Engaging, maintaining, and treating patients with anorexia nervosa (AN) remains a significant challenge for clinicians, hypothesized explanations for which are thought to involve specific executive functioning impairments. The neuropsychological treatment paradigm Cognitive Remediation Therapy (CRT) represents the translation of neurocognitive research into practice, and is thought to remediate neuropsychological symptoms and associated maladaptive cognitive processes. Additionally, the etiological model of AN related to executive functioning provides a conceptual framework for this novel approach to treatment. This study identifies and examines such a model, in addition to CRT protocols. Methodology involved a comprehensive synthesis and critical analysis of the literature pertaining to these domains. A variety of promising findings attributed to CRT are discussed, including an increase in participant BMI, improved neuropsychological performance, reduced perseveration, increased capacity for global processing, decreased eating disorder and depressive symptomatology, increased motivation, and confidence in patients’ ability to change and begin subsequent therapies. Numerous important methodological limitations are also elucidated, as many studies utilized small sample sizes resulting in low statistical power and poor generalizability, neglected to identify or consider demographic and cultural variables, failed to assess general intelligence or reference the normative data used, did not identify or discuss potential cohort or practice effects, provided limited details influencing studies’ reproducibility, and introduced a variety of biases. Nevertheless, this groundwork illuminated promising results in the treatment of a diagnostically complex and challenging disorder. Accordingly, a number of suggested future directions and clinical applications are elaborated upon.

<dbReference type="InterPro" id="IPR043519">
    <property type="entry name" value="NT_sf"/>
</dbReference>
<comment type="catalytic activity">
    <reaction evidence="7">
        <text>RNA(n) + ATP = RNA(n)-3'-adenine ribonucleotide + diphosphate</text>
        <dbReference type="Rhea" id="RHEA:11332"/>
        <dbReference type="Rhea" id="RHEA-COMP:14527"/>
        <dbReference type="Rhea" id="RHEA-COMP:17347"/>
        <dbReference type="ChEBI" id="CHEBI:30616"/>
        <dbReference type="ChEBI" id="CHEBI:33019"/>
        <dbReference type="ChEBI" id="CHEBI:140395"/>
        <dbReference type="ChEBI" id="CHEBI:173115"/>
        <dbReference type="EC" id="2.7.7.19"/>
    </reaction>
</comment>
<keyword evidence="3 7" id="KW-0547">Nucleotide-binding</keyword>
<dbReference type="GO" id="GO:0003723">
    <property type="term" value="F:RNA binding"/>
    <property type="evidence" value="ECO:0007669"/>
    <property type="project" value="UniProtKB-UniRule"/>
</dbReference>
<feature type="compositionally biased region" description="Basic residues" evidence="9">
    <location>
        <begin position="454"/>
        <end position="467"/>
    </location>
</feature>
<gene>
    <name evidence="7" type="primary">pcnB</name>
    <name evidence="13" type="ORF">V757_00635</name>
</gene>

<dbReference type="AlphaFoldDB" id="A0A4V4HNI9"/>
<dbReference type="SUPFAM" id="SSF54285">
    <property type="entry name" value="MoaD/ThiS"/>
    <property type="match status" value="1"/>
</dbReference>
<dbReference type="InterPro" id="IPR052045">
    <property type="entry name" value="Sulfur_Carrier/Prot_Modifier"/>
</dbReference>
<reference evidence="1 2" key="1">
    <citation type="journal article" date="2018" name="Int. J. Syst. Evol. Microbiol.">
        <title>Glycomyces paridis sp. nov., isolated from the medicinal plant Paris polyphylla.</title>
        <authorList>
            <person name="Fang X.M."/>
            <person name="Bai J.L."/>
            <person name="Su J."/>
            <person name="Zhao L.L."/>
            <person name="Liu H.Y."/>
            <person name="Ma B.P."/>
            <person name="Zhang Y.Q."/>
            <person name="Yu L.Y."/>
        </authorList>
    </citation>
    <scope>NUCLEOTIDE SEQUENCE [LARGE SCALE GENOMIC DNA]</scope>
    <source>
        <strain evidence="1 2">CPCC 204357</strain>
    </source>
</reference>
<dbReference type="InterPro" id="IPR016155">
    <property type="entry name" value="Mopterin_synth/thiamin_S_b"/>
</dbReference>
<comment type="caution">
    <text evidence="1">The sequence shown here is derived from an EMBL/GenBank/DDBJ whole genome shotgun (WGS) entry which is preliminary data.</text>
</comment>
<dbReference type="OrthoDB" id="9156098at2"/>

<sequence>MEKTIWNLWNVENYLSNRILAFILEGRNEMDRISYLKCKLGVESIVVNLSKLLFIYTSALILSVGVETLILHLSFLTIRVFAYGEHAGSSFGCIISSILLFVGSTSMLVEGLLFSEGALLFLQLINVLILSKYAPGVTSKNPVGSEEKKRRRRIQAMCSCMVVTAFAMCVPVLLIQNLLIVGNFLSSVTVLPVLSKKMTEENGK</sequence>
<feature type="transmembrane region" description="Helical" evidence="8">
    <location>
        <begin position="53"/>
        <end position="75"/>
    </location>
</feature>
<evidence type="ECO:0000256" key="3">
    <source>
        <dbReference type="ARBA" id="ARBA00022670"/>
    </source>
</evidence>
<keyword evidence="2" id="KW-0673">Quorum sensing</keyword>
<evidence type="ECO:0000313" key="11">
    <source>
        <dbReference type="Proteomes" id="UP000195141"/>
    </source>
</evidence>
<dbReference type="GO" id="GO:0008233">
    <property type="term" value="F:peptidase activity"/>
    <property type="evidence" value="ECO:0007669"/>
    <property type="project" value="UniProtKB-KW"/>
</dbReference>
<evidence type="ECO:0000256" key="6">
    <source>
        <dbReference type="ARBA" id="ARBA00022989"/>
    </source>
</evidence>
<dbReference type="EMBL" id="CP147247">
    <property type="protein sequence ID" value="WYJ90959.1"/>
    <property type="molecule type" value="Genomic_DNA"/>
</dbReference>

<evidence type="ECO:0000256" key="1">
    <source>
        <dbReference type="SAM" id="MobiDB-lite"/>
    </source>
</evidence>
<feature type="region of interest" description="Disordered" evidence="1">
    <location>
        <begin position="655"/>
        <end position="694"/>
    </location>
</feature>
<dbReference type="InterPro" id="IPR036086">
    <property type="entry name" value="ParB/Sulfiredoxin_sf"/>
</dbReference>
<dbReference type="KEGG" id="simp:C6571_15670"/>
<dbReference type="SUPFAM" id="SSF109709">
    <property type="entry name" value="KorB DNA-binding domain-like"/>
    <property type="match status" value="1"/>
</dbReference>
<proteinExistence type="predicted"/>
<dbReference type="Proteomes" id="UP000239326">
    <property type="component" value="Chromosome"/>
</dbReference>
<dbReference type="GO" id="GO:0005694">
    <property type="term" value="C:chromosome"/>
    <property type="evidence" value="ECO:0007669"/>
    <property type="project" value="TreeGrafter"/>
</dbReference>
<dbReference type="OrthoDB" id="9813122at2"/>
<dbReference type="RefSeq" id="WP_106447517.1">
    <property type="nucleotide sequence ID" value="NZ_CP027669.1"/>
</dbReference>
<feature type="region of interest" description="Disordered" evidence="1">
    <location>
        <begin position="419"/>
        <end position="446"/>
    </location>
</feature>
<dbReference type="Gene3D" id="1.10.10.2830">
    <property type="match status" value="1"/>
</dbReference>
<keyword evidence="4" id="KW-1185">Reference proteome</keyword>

|Commitee:||Cohen, Anat, Sazgar, Sepida|
|School Location:||United States -- California|
|Source:||DAI-B 76/11(E), Dissertation Abstracts International|
|Subjects:||Neurosciences, Clinical psychology|
|Keywords:||Anorexia, Cognitive remediation, Executive functioning, Neuropsychology|
Copyright in each Dissertation and Thesis is retained by the author. All Rights Reserved
The supplemental file or files you are about to download were provided to ProQuest by the author as part of a
dissertation or thesis. The supplemental files are provided "AS IS" without warranty. ProQuest is not responsible for the
content, format or impact on the supplemental file(s) on our system. in some cases, the file type may be unknown or
may be a .exe file. We recommend caution as you open such files.
Copyright of the original materials contained in the supplemental file is retained by the author and your access to the
supplemental files is subject to the ProQuest Terms and Conditions of use.
Depending on the size of the file(s) you are downloading, the system may take some time to download them. Please be